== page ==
As others have said, I think the “Safari on Windows” is basically a way to assist Windows web developers in making sure their sites render properly on the iPhone; it kills the “but I can’t *test* on anything!” excuse. The rest of the Mac-using world reaps the benefits but this is really a way to help the iPhone. In addition, given the “One LAST thing” bit, it is opening up iPhone development to Windows developers.

  • > “To me, it sounds as though the iPhone is a WebKit handheld. That’s something that other phone makers and wannabees are going to find damned difficult to clone.”

    Er, really? I would have thought Opera Mobile is on a par with Safari. And Opera’s main target nowadays is mobile and alternative browsers.

  • Jack:

    I’m not an iPhone hater…actually I’m accused of being an iPhone fanboy…but I must respond to this: “the iPhone is a WebKit handheld. that’s something that other phone makers and wannabees are going to find damned difficult to clone.”

    See, the thing is, WebKit is opensource…and Nokia has been using it on their symbian handsets for about a year.

    Related: WTF kind of “announcement” is it to say…if you want to develop an iphone app…um, develop a web app. That was the ONE MORE THING. WTF?

  • Bergamot:

    Well, he did mention that there was a decent level of integration with iPhone system functionality available, which until now was not a sure thing.

    If I can add links to webapps on my “desktop”, and hide the browser toolbars, it should be possible to make something that looks and works reasonably like a native iPhone app. For all I know, half the default loaded apps may actually be HTML-based.

    “Er, really? I would have thought Opera Mobile is on a par with Safari. And Opera’s main target nowadays is mobile and alternative browsers.”

    Having used Opera Mobile on my WM5 PocketPC a few months ago, I feel compelled to laugh at this statement, and at you for making it. Thanks.

  • artMonster:

    Good time for a link to Mr. Gruber…
    http://daringfireball.net/2007/06/itunes_plus_metadata
    scroll to joke at the bottom..

  • My guess is they want to ensure a seemless experience with their future webservices (Steve sorta mentikoned this at D), hence the Windows version of Safari. I don’t see Apple making all the effort just to give “nonbelievers” a chance to use Safari.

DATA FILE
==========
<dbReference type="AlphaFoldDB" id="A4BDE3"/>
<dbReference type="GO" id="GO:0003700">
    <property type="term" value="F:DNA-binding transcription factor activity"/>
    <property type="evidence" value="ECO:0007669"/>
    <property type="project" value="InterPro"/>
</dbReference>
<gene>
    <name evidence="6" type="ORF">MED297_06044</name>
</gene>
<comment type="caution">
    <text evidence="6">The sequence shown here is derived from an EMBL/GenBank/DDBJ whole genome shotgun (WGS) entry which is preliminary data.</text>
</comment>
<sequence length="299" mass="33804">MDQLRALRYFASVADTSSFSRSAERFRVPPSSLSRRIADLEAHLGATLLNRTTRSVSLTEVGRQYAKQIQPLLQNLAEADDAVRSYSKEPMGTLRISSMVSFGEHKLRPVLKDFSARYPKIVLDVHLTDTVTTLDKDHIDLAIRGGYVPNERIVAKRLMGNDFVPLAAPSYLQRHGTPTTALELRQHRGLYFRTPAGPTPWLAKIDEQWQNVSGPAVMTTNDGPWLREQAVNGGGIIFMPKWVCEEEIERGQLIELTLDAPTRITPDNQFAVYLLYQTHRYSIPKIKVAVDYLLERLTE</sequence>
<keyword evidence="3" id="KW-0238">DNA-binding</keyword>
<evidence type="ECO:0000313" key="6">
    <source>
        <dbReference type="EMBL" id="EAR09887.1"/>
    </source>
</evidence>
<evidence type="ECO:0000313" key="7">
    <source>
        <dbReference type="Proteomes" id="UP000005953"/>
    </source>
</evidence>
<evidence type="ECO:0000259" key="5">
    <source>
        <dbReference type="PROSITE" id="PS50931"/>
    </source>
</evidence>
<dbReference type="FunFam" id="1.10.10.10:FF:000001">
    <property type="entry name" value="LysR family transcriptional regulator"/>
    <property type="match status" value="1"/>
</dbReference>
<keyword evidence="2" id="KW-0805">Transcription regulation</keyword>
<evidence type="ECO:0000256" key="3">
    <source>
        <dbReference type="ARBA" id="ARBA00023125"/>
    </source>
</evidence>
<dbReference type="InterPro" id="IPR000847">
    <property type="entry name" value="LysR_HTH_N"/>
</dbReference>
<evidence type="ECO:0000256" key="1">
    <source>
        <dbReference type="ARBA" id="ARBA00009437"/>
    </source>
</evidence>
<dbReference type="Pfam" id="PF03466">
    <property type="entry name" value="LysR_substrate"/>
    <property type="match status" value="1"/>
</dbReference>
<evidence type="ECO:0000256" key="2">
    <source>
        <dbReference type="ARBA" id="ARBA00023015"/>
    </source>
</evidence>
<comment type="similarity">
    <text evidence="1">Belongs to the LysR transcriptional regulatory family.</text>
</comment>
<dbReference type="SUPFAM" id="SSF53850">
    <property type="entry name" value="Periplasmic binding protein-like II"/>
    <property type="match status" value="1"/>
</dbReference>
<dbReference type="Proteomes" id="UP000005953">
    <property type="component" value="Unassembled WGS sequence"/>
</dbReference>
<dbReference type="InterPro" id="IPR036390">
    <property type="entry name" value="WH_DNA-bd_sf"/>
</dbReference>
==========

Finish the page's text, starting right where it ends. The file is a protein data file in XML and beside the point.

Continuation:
But then again: Maybe the browser that’s built-in in iTunes is actually safari, so maybe they had their windows version lying around anyway and decided to release it as a seperate product just for the heck of it…

  • So… what happened? Did the Macalope vanish into thin air?

    Hey we will all wait to see what you thought of WWDC, but did you here what happened at the BLDDC?

    http://thunkdifferent.wordpress.com/2007/06/12/thanks-to-all-the-readers/

  • OMG there’s bugs in a beta version!!!!11!!1!

    http://blogs.business2.com/apple/2007/06/hackers_break_a.html

    I don’t know if I’m just a laid-back Apple zealot, but this guy actually doesn’t really bother me.
    I tried reading some of the comments, however, but got physically ill half-way through.
    For the love of Jobs please don’t ever let this forum become like that at all.
    All that’s keeping me sane in this crazy, mixed-up world is my Mac and intellectual discussion.
    Both are clearly rare and precious items.

  • Sigivald:

    I think Gruber said it best re. Safari on Windows: Google Toolbar Ad Revenue.

    Yeah, and more web-devs testing for Safari, blah blah.

    Money.

  • Bergamot:

    Yeah. but if nobody uses Safari on Windows except for web developers, the amount they’ll make from Google will be pretty minimal.

    Hell, I use Safari exclusively on my Mac, and even I don’t like the Windows version.

  • I just go with Macrumors Live and watch the real deal when it shows up in iTunes later. Oh and check my RSS including the furry one evidently.